“Anybody can become an investigative body. Anybody can do it; people can just rise up and do it, because that’s what their job is. We need to be watching the government. They get the opportunity to lay out their case to the grand jury, and the grand jury would decide what needs to be done. That’s the process. During the process of the grand jury, when they’re working out the real business of the grand jury, the administrators would be available at their call to give them whatever information they would need to proceed.
“Unfortunately today, the prosecutor is with them 24/7, pulling them in one direction or another.
“The same thing with the trial jury. We would be available to them, but nobody interferes with them. If the judge ever says anything that he is going to interpret the law, then we would indict that judge. If a prosecutor tried to push a jury in a different way outside of what he produces in the court, we would prosecute immediately. That’s really bringing it back to the people; that’s really what the whole thing is about.
“So We the People in National Liberty alliance are organizing. Some of us intend on becoming administrators; some of us do not. Some of us are supporting more than other people; some understand more than other people, whatever that is. But collectively, all of us, for whatever purposes are necessary, in order to get into the court, then we meet as a grand jury. We will continue meeting for as long as that takes.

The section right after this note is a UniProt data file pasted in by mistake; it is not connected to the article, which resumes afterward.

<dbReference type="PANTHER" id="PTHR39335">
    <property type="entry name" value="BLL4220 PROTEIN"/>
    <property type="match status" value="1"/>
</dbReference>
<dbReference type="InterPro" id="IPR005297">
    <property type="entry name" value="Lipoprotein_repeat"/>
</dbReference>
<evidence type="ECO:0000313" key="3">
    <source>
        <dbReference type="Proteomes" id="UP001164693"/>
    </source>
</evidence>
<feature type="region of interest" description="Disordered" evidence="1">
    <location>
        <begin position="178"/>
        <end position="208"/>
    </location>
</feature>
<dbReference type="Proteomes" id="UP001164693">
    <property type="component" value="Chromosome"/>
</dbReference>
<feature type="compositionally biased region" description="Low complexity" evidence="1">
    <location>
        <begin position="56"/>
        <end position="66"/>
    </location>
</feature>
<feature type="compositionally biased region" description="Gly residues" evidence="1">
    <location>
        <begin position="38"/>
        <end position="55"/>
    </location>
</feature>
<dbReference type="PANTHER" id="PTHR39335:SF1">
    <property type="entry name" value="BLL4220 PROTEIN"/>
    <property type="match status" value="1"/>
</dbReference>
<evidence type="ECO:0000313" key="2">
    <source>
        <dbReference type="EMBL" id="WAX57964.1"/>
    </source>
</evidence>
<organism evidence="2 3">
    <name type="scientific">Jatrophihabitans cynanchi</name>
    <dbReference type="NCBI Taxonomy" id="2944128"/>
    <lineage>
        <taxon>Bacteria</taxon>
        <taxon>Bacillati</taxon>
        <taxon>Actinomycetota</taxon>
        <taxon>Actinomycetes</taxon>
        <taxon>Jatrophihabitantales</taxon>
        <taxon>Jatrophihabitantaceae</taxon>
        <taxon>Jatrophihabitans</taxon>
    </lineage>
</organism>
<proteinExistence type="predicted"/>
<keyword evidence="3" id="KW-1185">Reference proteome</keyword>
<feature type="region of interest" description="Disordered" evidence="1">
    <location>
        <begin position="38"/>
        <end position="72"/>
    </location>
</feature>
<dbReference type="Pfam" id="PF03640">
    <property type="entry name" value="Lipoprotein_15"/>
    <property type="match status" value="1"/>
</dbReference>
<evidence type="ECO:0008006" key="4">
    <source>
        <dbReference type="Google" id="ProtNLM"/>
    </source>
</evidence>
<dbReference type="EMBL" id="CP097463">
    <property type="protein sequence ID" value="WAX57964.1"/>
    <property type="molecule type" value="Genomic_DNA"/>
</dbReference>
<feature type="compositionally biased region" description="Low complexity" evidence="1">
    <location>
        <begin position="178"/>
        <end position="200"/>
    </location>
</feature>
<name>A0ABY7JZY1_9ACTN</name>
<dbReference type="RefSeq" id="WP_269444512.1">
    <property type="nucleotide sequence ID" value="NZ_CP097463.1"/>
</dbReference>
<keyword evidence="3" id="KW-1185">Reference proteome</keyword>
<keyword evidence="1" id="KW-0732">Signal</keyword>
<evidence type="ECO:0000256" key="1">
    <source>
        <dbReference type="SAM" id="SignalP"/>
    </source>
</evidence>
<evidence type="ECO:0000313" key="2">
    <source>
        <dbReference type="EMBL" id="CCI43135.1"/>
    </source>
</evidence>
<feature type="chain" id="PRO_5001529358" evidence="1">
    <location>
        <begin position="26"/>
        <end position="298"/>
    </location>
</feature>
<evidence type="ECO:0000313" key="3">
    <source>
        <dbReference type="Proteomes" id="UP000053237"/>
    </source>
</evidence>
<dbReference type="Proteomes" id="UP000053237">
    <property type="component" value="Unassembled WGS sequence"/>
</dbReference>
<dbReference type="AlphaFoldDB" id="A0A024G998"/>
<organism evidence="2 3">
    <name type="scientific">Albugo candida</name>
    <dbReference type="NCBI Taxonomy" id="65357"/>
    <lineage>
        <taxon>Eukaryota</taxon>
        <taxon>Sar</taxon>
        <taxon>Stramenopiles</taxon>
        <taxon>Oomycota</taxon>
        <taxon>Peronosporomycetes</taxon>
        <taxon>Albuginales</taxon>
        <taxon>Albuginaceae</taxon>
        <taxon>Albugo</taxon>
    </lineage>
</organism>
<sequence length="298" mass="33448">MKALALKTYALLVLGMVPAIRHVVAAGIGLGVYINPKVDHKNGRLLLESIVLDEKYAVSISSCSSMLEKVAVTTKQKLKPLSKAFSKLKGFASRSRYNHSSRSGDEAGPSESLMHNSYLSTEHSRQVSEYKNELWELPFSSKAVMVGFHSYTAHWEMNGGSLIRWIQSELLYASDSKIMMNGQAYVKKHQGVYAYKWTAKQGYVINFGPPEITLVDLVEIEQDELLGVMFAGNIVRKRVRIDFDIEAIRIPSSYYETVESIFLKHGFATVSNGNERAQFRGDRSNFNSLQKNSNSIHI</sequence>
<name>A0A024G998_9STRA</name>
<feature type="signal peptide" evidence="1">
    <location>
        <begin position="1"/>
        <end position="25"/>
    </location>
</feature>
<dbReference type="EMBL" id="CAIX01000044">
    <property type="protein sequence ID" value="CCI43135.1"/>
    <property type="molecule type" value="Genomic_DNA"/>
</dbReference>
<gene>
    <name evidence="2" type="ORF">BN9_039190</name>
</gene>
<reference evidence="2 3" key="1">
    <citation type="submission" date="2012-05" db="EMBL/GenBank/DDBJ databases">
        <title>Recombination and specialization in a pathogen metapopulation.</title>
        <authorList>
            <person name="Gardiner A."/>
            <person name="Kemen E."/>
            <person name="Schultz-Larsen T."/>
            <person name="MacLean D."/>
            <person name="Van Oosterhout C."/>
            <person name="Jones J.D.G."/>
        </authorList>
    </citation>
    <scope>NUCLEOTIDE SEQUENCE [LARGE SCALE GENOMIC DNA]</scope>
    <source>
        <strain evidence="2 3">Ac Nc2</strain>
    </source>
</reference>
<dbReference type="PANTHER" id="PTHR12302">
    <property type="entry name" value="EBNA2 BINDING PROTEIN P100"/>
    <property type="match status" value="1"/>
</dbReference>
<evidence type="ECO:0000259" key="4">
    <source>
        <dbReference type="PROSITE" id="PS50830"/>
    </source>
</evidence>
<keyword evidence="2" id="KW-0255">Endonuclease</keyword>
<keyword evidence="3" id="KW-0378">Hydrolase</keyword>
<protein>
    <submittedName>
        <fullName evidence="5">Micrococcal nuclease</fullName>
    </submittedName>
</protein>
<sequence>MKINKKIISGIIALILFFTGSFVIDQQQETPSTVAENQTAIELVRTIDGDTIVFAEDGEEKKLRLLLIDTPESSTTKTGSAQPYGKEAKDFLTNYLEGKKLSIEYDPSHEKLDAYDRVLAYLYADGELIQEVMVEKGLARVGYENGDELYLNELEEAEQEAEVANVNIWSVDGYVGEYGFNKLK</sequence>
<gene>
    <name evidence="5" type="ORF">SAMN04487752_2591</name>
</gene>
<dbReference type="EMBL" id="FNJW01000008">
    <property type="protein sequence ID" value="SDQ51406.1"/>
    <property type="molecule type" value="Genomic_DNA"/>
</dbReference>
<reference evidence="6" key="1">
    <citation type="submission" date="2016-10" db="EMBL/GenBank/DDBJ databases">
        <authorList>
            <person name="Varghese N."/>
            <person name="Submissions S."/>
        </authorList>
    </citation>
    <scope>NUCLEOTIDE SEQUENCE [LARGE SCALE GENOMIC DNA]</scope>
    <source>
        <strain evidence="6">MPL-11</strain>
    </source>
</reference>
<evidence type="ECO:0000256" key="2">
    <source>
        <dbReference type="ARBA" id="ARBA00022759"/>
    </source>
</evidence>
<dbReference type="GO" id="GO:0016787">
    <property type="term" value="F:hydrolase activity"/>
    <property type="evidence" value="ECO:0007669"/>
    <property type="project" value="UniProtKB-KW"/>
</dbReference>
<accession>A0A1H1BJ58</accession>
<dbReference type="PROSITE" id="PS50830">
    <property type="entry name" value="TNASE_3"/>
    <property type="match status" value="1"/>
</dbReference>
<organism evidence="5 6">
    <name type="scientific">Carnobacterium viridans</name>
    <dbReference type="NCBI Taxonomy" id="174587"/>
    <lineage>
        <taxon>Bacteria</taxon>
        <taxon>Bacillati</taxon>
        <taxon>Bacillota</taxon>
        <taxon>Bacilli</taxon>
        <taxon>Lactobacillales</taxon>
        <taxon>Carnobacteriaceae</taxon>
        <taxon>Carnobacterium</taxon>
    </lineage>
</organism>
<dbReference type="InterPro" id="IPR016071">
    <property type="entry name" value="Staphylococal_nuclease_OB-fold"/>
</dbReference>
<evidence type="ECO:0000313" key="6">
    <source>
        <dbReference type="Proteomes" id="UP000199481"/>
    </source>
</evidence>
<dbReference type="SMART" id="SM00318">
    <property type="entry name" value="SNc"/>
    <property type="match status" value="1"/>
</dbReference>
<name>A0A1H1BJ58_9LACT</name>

“Sometimes you will get a grand jury that will meet on a particular case and they may have to come back three or four times over the course of a year instead of getting it done in two or three days. We always call the sitting people, if possible, of course, to make these decisions. With a grand jury, you would have to. With us, again, collectively, we are working to do the best we can because we are in critical times.